We build open source tools, services for a number of aspects of the drone ecosystem (UTM / U-Space). Whether you are a drone enthusiast or an expert, read articles below to understand how the tools we build can help you.

Declaring current and future flight plans in a standardized fashion

As the airspace gets busier, flight schedules and associated geographic information must be shared and transmitted in a standard fashion. At the moment the flight plans are built on customized software or other opensource software. Most of these software have a the functionality to export flight plans as “standard” geo-referenced file e.g. see KML export in QGroundcontrol.

Just like KML, there are numerous other formats to capable of handling geographical information, just take a look at some proprietary and open data formats. Do they work? Yes, perfectly.. but only if you know some of the specifics and more importantly, depending on what you are trying to some work better than others.

When it comes to flight declarations, you are necessarily sharing data about future flights “to interested parties”, fortunately the Global Unmanned Traffic Management Association (GUTMA) has developed a flight declaration protocol. In our involvement with GUTMA, we developed backwards-compatible update to the declaration protocol or the “development version”, in this article you will learn the importance of standardizing flight declarations / plans and how the development version of the protocol enables you to build services.

In this article you will learn about: - Importance of standardizing flight declaration data and a analysis of the GUTMA flight declaration protocol - Key differences between the agreed protocol and the development version

Analysis of the GUTMA flight declaration protocol

While the published GUTMA protocol is a great step forward, there are certain deficiencies that we can discuss here. At this time, we would recommend you take a look at sample declarations here. There are two fundamental issues with this format:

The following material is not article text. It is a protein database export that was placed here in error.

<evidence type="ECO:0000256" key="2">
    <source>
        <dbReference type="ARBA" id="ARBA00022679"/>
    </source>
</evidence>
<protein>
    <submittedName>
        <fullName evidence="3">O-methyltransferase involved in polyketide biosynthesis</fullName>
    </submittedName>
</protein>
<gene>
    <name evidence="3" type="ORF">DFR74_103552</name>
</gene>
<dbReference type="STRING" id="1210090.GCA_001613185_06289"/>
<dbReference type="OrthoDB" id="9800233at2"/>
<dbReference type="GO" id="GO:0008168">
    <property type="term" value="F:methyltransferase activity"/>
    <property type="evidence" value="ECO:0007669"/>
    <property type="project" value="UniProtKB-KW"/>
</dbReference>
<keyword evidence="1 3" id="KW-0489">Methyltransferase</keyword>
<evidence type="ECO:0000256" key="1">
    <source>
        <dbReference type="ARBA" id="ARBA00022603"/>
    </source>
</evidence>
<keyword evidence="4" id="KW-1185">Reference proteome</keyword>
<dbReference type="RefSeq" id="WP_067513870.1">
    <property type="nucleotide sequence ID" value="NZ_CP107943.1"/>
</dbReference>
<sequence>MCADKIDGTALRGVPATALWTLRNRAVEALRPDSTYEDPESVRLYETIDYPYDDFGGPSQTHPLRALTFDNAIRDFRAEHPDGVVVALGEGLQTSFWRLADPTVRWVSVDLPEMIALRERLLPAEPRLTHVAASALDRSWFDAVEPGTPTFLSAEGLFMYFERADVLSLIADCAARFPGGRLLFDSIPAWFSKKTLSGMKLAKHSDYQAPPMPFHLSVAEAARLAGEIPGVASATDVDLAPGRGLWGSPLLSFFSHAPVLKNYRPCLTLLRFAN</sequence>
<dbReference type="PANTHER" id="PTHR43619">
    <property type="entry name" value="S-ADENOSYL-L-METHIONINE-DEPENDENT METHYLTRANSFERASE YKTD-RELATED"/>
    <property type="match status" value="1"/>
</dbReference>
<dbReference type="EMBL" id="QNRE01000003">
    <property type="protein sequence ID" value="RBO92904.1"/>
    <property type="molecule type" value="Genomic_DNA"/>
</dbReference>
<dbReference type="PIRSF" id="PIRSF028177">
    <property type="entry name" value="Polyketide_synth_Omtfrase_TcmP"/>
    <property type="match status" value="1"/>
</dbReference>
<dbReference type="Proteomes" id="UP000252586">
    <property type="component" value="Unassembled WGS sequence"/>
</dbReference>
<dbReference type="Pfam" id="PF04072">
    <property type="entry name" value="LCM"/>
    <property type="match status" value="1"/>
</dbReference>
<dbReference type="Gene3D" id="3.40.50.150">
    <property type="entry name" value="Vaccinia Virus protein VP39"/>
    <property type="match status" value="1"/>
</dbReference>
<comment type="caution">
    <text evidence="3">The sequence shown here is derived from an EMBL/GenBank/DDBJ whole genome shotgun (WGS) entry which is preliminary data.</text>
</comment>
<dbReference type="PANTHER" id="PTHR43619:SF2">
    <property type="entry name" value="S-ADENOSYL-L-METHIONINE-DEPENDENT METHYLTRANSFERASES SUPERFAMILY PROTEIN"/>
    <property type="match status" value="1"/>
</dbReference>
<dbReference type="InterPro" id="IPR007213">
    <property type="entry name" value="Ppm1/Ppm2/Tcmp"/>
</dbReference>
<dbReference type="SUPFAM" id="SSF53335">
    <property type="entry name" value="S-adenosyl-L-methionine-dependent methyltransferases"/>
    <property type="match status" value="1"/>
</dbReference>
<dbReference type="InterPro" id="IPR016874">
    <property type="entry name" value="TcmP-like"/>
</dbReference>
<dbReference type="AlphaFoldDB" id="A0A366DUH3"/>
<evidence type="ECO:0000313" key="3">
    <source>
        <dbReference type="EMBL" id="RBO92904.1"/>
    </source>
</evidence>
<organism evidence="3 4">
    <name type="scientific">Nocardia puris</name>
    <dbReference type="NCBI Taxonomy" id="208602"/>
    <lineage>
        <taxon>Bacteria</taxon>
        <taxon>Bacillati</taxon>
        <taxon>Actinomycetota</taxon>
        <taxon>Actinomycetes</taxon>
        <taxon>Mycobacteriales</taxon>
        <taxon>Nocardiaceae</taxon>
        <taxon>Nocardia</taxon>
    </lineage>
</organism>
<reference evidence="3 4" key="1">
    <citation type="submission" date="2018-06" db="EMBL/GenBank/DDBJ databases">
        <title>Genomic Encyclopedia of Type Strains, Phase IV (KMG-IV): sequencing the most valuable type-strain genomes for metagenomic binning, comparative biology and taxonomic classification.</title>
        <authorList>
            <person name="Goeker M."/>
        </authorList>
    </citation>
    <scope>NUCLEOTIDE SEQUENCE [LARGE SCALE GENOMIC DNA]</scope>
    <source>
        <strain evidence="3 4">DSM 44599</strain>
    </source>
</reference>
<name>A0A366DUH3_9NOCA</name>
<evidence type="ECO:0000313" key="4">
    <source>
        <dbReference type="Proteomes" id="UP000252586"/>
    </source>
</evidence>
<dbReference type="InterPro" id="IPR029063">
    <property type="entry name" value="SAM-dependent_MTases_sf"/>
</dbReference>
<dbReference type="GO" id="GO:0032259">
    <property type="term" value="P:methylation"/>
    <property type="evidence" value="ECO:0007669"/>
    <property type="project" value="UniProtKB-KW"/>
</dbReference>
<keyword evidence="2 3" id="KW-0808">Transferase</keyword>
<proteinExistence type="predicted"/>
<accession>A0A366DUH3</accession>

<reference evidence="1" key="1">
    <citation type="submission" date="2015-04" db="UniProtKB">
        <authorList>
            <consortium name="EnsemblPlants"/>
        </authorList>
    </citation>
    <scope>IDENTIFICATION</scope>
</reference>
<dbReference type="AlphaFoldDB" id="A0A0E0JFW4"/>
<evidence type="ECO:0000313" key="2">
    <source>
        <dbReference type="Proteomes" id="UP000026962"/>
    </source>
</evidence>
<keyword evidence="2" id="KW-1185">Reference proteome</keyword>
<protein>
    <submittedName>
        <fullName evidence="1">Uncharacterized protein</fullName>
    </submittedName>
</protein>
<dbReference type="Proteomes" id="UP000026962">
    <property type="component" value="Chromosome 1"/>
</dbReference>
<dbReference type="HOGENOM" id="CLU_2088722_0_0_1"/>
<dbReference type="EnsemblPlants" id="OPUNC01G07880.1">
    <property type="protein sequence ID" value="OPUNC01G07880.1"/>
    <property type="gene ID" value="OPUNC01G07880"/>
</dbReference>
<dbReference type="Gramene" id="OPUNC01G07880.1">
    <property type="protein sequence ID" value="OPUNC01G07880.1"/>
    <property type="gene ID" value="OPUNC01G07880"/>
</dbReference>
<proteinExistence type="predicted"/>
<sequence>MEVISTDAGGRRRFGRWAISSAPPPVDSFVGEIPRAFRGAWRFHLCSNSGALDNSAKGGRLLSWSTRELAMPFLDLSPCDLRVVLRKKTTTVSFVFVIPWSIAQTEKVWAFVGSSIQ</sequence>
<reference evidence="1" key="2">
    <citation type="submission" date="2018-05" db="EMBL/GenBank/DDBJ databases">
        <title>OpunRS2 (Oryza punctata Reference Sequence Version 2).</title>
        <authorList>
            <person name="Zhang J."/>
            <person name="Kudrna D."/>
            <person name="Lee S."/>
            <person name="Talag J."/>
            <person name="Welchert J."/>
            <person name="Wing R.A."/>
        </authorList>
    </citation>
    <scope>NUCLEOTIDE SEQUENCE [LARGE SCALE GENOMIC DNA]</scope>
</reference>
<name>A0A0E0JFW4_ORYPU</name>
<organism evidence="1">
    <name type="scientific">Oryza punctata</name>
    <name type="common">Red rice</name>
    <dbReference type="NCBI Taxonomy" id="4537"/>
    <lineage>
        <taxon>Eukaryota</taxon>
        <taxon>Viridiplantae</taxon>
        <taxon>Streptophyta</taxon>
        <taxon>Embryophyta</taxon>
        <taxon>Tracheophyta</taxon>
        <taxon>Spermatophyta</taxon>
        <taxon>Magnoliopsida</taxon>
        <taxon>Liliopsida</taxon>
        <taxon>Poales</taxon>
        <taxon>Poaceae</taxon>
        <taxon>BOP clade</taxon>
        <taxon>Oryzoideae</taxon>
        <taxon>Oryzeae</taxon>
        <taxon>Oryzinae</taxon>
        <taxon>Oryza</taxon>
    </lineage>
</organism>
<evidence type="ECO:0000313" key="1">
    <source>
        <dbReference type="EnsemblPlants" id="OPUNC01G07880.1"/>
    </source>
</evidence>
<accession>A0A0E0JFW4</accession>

• The sequence number is a numeric field that is incremented and software is expected to read the “highest” sequence number as the current declaration overriding any other previous ones. This puts the onus on the declaring party and also causes issues around deletion e.g. should deleted flights be declared as a new sequence number?
  • The parts field has a numeric id starting with 0 that shows the flight parts and the associated parameters for that part a part can only be LineString or Polygon
  • GeoJSON does not specifically allow volumetric information which is critical for flight path declarations.

The sequence number and parts are the two main things that are different in the development version of the protocol The parts field is now a GeoJSON FeatureCollection and every feature has a associated property that holds flight information about that part of the fight and the sequence number is a UNIX timestamp now which is still a number but this enables temporal processing of flight declarations.

Integration with Live air-traffic

Using GeoJSON feature collection is a minor change / update over the existing one it enables us to interoperate with KML directly and use other standard tools. Finally using timestamp over numeric sequence numbers enables us to parse the declarations using standard date / time libraries. We use flight declarations in Flight Spotlight. Flight Spotlight is meant for live air-traffic and we show declared flights as a overlay as well. By integrating declared flights with live traffic data, we can build capabilities for authorizations.

Open issues

A critical open issue is how volumetric information is shared in declarations. If you have ideas / formats about how this can be shared, please reach out!

  • remote id display application
  • flight tracking
  • aircraft surveillance